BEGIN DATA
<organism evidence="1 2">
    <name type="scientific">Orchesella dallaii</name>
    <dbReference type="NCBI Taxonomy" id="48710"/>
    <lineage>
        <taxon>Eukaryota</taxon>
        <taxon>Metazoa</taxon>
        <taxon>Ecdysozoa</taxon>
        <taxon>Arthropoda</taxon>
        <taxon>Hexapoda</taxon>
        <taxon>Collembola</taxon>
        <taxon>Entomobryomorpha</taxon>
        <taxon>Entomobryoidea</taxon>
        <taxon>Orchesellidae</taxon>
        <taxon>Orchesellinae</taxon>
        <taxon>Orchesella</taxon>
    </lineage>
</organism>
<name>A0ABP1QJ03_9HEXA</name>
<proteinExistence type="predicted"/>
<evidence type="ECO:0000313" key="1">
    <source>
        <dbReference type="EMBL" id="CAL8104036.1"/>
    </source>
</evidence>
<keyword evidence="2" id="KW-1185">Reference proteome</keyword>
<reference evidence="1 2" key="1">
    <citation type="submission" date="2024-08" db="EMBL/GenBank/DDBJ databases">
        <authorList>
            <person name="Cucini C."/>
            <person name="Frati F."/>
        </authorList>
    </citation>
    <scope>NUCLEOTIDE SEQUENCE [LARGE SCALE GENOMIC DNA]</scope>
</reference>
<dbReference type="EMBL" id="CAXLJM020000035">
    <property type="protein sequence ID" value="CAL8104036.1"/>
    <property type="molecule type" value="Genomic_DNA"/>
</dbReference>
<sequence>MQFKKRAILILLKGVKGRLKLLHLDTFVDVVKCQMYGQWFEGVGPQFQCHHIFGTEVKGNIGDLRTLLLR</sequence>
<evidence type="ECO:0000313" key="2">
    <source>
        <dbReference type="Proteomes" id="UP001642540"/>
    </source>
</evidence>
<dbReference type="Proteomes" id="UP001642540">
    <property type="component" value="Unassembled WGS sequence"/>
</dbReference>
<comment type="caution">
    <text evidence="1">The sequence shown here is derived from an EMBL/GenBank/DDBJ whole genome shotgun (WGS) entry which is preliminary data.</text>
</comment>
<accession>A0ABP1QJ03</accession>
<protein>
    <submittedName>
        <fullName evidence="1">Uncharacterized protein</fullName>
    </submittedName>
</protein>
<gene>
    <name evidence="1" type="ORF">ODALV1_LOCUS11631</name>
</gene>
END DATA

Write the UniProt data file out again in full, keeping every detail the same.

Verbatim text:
<organism evidence="1 2">
    <name type="scientific">Orchesella dallaii</name>
    <dbReference type="NCBI Taxonomy" id="48710"/>
    <lineage>
        <taxon>Eukaryota</taxon>
        <taxon>Metazoa</taxon>
        <taxon>Ecdysozoa</taxon>
        <taxon>Arthropoda</taxon>
        <taxon>Hexapoda</taxon>
        <taxon>Collembola</taxon>
        <taxon>Entomobryomorpha</taxon>
        <taxon>Entomobryoidea</taxon>
        <taxon>Orchesellidae</taxon>
        <taxon>Orchesellinae</taxon>
        <taxon>Orchesella</taxon>
    </lineage>
</organism>
<name>A0ABP1QJ03_9HEXA</name>
<proteinExistence type="predicted"/>
<evidence type="ECO:0000313" key="1">
    <source>
        <dbReference type="EMBL" id="CAL8104036.1"/>
    </source>
</evidence>
<keyword evidence="2" id="KW-1185">Reference proteome</keyword>
<reference evidence="1 2" key="1">
    <citation type="submission" date="2024-08" db="EMBL/GenBank/DDBJ databases">
        <authorList>
            <person name="Cucini C."/>
            <person name="Frati F."/>
        </authorList>
    </citation>
    <scope>NUCLEOTIDE SEQUENCE [LARGE SCALE GENOMIC DNA]</scope>
</reference>
<dbReference type="EMBL" id="CAXLJM020000035">
    <property type="protein sequence ID" value="CAL8104036.1"/>
    <property type="molecule type" value="Genomic_DNA"/>
</dbReference>
<sequence>MQFKKRAILILLKGVKGRLKLLHLDTFVDVVKCQMYGQWFEGVGPQFQCHHIFGTEVKGNIGDLRTLLLR</sequence>
<evidence type="ECO:0000313" key="2">
    <source>
        <dbReference type="Proteomes" id="UP001642540"/>
    </source>
</evidence>
<dbReference type="Proteomes" id="UP001642540">
    <property type="component" value="Unassembled WGS sequence"/>
</dbReference>
<comment type="caution">
    <text evidence="1">The sequence shown here is derived from an EMBL/GenBank/DDBJ whole genome shotgun (WGS) entry which is preliminary data.</text>
</comment>
<accession>A0ABP1QJ03</accession>
<protein>
    <submittedName>
        <fullName evidence="1">Uncharacterized protein</fullName>
    </submittedName>
</protein>
<gene>
    <name evidence="1" type="ORF">ODALV1_LOCUS11631</name>
</gene>